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Hello everybody,
The Baku Olympiad featured a whole variety of new ideas and I have chosen those most relevant to the material we looked at recently. The main focus will be on how Black can deal with the classical setup against the 4...a6 Modern Defense, and we also explore some fresh new ideas in the Short variation of the Advanced Caro-Kann.

Download PGN of October ’16 1 e4 ... games

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Scandinavian 3...Qd6 Variation: 5...c6 [B01]

Caruana, F - Carlsen, M shows another game where Magnus chooses an offbeat variation to meet his well-prepared opponent.

Black intends to trade off another pair of minor pieces and neutralise White’s advantage by countering in the centre with ...c5 or ...e5 later.

Here Magnus calculated a long variation to head towards equalising, can you spot it?

Alekhine's Defence: Four Pawns Attack 10.Be2 [B03]

Solomon, S - Ly, M featured an old line of the Alekhine’s Four Pawns Attack. White didn’t play one of the critical variations but still had a typically pleasant position:

White is usually a bit better in these positions but it’s not so easy to prove since White’s pawn on d4 can easily be as weak as Black’s pawn on e6.

Instead White made a few inaccuracies and his last move allowed a nice tactical shot. Can you see the critical variations from here?

Pirc Defense: Classical with 4...a6, 7.Re1 Nc6 8.d5 Na7 [B08]

There are two games in this variation, which I will examine.

Solak, D - Carlsen, M is the first game where we examine how to handle White’s classical setup against our ...a6 Modern/Pirc Defense:

This interesting move caught White unaware. White didn’t seem to know how to react and quickly found his centre in ruins. It also keeps an extra pair of pieces on the board, while the knight can easily re-enter the game with ...c6 or via ...Nc8 to b6.

Pirc Defense: Classical with 4...a6, 7.Re1 Nc6 8.d5 Ne5 [B08]

Morovic Fernandez, I - Zhang Zhong gives an alternate way to play the position with the more common looking 8...Ne5. This is the solid option so we should also examine it:

Zhang Zhong got very easy play on the queenside and soon found himself in a much better opposite colour bishops’ middle-game.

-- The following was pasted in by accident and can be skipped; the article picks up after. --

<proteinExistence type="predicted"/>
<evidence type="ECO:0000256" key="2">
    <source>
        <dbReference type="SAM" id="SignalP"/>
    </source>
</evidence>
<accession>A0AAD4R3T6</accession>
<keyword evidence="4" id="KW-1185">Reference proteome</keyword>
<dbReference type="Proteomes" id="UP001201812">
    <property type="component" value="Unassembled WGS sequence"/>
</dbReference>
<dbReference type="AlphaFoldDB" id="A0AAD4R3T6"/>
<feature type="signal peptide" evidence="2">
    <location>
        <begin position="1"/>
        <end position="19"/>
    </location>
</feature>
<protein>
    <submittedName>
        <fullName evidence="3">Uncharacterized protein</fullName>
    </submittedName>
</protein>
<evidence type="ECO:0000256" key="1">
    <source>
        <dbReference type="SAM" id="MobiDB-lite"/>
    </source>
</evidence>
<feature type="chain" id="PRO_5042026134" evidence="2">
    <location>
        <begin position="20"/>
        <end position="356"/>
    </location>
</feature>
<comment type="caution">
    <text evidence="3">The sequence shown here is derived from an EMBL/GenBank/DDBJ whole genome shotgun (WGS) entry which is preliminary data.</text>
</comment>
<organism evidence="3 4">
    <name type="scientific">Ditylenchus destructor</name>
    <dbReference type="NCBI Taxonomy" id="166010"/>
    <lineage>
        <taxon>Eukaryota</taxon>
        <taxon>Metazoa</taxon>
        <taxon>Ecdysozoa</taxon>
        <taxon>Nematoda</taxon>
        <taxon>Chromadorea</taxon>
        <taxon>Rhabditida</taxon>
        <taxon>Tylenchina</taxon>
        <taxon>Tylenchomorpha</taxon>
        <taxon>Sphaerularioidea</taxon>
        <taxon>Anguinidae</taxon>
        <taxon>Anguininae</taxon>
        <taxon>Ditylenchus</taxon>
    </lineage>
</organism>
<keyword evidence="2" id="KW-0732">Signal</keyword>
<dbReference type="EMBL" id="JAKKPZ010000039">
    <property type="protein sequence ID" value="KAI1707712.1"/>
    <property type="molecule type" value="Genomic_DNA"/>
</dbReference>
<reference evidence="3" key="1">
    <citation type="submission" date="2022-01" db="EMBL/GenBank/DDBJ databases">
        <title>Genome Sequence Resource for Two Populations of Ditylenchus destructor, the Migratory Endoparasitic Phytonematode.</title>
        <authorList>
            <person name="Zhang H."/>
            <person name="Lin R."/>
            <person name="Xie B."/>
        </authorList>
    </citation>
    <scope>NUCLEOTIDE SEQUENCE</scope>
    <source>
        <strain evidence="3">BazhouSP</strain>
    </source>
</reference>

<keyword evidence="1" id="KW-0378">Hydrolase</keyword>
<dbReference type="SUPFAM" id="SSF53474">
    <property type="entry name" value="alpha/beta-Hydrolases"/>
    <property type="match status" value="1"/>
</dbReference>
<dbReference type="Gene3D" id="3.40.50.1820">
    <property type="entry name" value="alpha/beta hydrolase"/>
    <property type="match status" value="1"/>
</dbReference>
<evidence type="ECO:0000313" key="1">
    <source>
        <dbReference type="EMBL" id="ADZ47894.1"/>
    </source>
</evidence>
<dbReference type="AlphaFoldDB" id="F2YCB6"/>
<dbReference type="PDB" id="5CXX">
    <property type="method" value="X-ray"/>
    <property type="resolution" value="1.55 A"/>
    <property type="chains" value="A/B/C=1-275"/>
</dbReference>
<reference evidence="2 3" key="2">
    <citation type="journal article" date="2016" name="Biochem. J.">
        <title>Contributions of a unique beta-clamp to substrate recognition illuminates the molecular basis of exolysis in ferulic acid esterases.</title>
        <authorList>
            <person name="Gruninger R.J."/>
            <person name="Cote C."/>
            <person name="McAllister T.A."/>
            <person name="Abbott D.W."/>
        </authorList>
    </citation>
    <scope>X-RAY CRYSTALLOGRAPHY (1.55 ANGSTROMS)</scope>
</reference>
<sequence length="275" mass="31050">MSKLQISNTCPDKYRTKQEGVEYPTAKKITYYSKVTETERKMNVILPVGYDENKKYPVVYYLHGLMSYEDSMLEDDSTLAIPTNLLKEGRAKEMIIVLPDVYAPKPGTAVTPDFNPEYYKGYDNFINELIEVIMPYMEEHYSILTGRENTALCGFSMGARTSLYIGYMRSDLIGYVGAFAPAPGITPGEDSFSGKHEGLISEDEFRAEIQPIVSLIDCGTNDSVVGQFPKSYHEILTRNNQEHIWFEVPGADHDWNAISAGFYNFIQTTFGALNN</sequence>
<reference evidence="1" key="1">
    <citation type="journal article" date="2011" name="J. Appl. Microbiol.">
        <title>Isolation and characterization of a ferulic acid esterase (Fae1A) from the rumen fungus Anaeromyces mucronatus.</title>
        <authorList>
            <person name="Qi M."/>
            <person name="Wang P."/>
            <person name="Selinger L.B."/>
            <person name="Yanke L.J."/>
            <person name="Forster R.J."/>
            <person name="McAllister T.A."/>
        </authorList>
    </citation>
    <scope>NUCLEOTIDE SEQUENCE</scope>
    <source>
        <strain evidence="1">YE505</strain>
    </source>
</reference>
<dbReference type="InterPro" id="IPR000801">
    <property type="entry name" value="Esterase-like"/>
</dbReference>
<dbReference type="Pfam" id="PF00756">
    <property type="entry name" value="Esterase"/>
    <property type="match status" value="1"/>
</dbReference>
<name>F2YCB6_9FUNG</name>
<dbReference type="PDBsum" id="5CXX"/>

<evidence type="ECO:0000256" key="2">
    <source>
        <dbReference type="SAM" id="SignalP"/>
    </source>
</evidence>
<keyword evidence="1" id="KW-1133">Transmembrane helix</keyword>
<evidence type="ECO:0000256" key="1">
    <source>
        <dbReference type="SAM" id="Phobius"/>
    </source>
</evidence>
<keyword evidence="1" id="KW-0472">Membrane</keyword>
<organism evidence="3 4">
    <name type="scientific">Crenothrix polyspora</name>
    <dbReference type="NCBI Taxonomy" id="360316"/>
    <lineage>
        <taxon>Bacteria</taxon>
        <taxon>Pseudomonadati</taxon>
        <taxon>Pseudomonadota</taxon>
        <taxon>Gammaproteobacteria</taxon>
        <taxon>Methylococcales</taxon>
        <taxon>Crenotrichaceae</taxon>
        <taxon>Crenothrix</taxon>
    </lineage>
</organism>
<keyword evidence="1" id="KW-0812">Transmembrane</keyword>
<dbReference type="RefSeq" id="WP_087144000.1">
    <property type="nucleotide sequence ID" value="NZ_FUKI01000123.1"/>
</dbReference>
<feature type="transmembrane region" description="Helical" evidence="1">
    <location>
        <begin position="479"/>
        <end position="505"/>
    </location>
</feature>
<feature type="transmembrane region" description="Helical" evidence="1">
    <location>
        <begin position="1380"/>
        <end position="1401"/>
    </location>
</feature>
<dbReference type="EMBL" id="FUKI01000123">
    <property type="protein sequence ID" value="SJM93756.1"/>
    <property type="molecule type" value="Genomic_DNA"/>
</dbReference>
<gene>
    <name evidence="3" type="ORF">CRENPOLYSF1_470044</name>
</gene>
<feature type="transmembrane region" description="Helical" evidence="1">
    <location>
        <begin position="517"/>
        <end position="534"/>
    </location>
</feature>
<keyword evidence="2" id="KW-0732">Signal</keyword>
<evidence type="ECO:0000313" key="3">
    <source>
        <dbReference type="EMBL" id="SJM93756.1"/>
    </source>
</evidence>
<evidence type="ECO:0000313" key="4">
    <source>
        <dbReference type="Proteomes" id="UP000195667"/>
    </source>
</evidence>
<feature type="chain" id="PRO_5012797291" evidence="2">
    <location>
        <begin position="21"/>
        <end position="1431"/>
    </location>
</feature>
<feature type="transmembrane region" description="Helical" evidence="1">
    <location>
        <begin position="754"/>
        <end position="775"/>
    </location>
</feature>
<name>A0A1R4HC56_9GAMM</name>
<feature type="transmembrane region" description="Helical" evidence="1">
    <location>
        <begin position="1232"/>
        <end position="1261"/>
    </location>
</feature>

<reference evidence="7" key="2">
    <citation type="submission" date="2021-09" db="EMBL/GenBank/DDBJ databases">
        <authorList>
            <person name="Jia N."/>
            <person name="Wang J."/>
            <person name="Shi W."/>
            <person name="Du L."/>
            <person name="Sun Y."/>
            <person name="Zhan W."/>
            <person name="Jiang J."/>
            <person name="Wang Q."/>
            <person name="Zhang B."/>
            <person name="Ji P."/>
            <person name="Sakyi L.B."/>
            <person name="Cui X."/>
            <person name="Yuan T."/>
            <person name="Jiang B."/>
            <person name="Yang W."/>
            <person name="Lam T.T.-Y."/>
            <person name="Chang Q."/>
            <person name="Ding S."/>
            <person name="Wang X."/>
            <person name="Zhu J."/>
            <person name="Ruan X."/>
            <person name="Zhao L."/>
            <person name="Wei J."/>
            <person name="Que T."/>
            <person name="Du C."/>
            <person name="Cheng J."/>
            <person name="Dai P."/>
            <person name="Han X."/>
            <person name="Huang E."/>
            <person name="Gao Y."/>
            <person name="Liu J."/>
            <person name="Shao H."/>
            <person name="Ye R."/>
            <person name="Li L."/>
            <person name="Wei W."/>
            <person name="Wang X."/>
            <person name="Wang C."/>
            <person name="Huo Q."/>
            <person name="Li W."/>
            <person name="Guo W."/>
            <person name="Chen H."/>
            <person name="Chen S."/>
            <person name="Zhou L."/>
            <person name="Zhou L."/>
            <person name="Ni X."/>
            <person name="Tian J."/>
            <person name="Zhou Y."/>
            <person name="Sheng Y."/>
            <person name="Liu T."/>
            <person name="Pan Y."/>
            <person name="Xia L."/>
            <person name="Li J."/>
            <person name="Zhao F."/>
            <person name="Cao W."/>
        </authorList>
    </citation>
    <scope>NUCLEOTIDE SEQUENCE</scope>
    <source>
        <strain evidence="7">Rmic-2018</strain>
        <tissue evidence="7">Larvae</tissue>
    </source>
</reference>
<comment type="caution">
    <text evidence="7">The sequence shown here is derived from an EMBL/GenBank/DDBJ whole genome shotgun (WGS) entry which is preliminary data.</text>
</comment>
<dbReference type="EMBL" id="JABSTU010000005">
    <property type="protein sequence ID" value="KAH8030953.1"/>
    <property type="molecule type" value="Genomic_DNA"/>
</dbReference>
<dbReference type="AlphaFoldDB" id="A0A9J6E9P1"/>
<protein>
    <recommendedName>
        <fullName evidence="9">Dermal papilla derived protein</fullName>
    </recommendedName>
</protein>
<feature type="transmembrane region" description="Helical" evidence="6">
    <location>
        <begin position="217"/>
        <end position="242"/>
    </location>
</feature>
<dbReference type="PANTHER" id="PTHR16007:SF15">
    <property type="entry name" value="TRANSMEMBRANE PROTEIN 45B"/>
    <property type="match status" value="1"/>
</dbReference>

Caro-Kann Short Variation: 6...h6 and 7.Nc3!? [B12]

Kasimdzhanov, R - Peralta, F features a new move to ChessPublishing, and, in fact, a rarely played idea. It is usually more common to move the knight to d2 instead:

It can easily catch even strong players by surprise if they only ever considered 7.Nbd2 or 7.c3 as a possibility. In saying that, I don’t think the line is particularly dangerous for Black and I will offer a number of ways to neutralise this variation.

Caro-Kann Short Variation: 5...c5 6.Be3 cxd4 7.Nxd4 Ne7 [B12]

Vachier Lagrave, M - Navara, D examines a trendy line currently in the advanced Caro-Kann with an early exchange on d4:

In the game MVL got some pressure on Black’s position but this wasn’t quite enough and the game ended in a draw.

Caro-Kann Advanced Short Variation: 7.a4 a6 [B12]

Caruana, F - Bareev, E is another excellent example of how to play our chosen system with 7.a4! in the Advanced.

Black went for immediate counter play in the centre to avoid White creating a bind on the position. However, Bareev never quite had enough time to safely ...0-0 and consolidate as 13.g4! suddenly put him under a lot of pressure.

Caro-Kann Classical Main Line: 14...Qb6 [B19]

Dervishi, E - Eljanov, P features the uncommon 14...Qb6 in one of the classical main lines of the Caro-Kann:

The idea is to allow the option of ...Bb4 in many positions if White goes for Nf5. Perhaps players were already quite happy with 14...Qc7 that they didn’t consider many other options. In the game White castled queenside but didn’t generate any attack and soon lost the initiative.

Till next time, Moulthun

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